How often does the Pentagon award contracts to defense companies that have already been proven to be defrauding taxpayers? A report the Department of Defense did at the request of Senator Bernie Sanders (I-VT) reveals an answer that should make Washington very uncomfortable.

The report, released today, showed that hundreds of defense contractors found guilty of civil fraud received more than $1.1 trillion in defense contracts since 2001. The study took into account only companies that were found to have defrauded taxpayers of more than $1 million dollars.

More than $573 billion went directly to companies that were guilty of defrauding taxpayers, and when you factor in the awards that went to the parent companies of those contractors, the total is $1.1 trillion. Of that $573 billion, more than two-thirds—$398 billion—went to companies after they had been found guilty of fraud.

Companies convicted of “hard-core criminal fraud” received $255 million in contracts, $33 million of it after conviction.

Some of the country’s biggest defense contractors were implicated. “The ugly truth is that virtually all of the major defense contractors in this country for years have been engaged in systemic fraudulent behavior, while receiving hundreds of billions of dollars of taxpayer money,” said Sanders. According to the report:

Lockheed Martin in 2008 paid $10.5 million to settle charges that it defrauded the government by submitting false invoices on a multi-billion dollar contract connected to the Titan IV space launch vehicle program. That didn’t seem to sour the relationship between Lockheed and the Defense Department, which gave Lockheed $30.2 billion in contracts in fiscal year 2009, more than ever before.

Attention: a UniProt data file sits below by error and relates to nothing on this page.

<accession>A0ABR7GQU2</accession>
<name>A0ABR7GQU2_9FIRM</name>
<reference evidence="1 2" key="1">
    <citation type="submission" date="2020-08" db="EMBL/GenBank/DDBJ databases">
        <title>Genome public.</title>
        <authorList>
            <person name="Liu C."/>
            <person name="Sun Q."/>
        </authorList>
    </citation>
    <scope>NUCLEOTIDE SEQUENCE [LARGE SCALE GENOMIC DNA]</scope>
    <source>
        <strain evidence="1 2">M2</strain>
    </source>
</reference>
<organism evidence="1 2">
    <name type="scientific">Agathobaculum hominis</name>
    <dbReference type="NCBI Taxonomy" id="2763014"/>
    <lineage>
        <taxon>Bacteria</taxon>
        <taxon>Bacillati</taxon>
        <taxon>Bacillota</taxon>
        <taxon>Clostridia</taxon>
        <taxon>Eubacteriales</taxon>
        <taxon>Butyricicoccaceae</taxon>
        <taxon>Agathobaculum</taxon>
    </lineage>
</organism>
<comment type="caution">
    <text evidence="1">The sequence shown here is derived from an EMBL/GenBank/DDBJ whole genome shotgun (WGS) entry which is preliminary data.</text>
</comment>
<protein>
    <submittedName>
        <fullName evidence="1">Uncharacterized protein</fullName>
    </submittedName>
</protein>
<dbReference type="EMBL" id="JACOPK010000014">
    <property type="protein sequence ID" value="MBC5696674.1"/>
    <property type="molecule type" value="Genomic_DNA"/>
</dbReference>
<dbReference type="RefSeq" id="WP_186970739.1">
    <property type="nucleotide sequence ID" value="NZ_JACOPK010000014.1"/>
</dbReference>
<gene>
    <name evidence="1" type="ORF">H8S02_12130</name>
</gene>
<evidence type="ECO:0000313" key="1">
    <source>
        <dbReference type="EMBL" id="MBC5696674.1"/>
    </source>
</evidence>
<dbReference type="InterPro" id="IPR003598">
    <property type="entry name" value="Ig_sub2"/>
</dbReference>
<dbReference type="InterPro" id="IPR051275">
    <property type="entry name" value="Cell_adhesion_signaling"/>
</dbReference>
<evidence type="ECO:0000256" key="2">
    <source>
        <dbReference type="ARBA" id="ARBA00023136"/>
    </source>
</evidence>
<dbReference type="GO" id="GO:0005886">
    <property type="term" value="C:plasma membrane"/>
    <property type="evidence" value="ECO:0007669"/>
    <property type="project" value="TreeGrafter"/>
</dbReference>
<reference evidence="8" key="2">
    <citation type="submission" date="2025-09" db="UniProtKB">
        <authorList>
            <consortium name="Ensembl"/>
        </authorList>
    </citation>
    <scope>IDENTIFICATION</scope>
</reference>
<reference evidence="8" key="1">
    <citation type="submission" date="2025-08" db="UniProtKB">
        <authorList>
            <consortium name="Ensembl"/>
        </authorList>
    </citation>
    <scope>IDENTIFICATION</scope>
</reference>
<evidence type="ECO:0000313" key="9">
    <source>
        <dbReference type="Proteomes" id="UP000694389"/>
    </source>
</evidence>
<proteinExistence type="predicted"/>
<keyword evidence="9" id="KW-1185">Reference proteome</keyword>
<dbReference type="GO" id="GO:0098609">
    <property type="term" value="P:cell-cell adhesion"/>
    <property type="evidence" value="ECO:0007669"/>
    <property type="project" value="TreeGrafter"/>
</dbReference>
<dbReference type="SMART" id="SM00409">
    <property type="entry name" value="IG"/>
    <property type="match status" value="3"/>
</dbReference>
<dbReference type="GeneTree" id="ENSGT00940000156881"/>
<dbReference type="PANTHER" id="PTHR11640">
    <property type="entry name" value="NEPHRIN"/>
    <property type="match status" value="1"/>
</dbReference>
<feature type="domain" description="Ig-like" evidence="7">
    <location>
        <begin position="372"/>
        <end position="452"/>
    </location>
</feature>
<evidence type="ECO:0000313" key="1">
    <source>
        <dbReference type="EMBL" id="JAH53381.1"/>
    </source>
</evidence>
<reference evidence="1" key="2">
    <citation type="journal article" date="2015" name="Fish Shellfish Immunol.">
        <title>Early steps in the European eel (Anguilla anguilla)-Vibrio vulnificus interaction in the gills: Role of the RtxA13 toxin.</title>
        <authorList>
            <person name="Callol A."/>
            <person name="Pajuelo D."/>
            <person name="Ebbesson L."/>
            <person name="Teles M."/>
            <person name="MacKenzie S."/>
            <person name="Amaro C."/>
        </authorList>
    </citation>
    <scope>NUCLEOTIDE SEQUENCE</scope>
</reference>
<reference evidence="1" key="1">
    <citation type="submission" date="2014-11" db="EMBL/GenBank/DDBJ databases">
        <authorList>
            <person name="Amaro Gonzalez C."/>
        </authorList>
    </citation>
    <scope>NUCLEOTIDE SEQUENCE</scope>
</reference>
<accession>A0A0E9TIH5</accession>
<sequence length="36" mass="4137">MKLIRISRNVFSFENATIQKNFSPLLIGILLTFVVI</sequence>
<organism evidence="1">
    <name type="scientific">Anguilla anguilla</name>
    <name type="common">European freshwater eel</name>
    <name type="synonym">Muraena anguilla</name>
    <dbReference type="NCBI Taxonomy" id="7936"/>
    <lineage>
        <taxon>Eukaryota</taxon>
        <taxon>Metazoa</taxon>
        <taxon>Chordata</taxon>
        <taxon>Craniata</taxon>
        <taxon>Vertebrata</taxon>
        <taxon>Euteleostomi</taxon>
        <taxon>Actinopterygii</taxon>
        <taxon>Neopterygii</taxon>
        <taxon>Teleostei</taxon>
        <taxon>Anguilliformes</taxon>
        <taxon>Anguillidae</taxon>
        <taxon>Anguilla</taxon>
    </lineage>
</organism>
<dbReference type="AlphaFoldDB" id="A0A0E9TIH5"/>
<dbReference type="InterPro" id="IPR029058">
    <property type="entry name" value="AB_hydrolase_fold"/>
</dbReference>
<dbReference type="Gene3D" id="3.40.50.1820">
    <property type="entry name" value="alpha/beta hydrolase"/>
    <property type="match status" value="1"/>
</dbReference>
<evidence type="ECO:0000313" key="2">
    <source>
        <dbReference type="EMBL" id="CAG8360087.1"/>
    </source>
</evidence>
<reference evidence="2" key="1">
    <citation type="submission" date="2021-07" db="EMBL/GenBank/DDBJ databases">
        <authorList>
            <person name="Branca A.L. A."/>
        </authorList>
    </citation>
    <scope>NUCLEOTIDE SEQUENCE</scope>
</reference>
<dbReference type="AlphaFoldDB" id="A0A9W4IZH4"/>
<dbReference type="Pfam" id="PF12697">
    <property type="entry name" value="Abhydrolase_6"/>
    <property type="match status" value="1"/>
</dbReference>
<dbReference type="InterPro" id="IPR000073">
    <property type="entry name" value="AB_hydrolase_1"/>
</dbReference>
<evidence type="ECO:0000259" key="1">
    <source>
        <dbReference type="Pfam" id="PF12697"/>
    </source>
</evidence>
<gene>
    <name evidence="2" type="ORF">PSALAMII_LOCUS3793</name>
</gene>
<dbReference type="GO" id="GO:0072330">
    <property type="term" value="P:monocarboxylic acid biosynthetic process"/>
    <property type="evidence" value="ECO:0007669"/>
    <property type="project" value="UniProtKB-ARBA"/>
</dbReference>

In another case, Northrop Grumman paid $62 million in 2005 to settle charges that it “engaged in a fraud scheme by routinely submitting false contract proposals,” and “concealed basic problems in its handling of inventory, scrap and attrition.” Despite the serious charges of pervasive and repeated fraud, Northrop Grumman received $12.9 billion in contracts the next year, 16 percent more than the year before.

The report comes at a crucial time, as the Congressional supercommittee debating $1.2 trillion in deficit reduction is at least theoretically going to be looking at cuts to the Defense Department—and if they cannot agree, which seems increasingly likely, triggers will take half of that amount from defense spending.

Many Republicans are strongly opposed to any cuts—Senator Jon Kyl (R-AZ), a member of the panel, even threatened to quit if significant defense cuts were made. Senator John McCain (R-AZ) has already said he would try to undo any defense cuts if the trigger is hit.

Last week, Secretary of Defense Leon Panetta testified before Congress that if the trigger is hit and that amount is cut from military spending, “it’ll truly devastate our national defense.” As I noted, Panetta said President Obama agreed with him—a comment the White House has not yet corrected.

This stance is ludicrous giving the sheer amount of waste at the Pentagon. The military’s own auditors have admitted that it cannot track 25 percent of the money it spends—in 2010, that would amount to $165.95 billion. For perspective, the entire budget of the State Department last year was $27.4 billion.

The report commissioned by Sanders offers a grim accounting of how a lot of money can be wasted—by continuing to pay companies that have brazenly been ripping off the government for years. Battling that waste seems like a prime target for any legislators truly concerned with the country’s debt.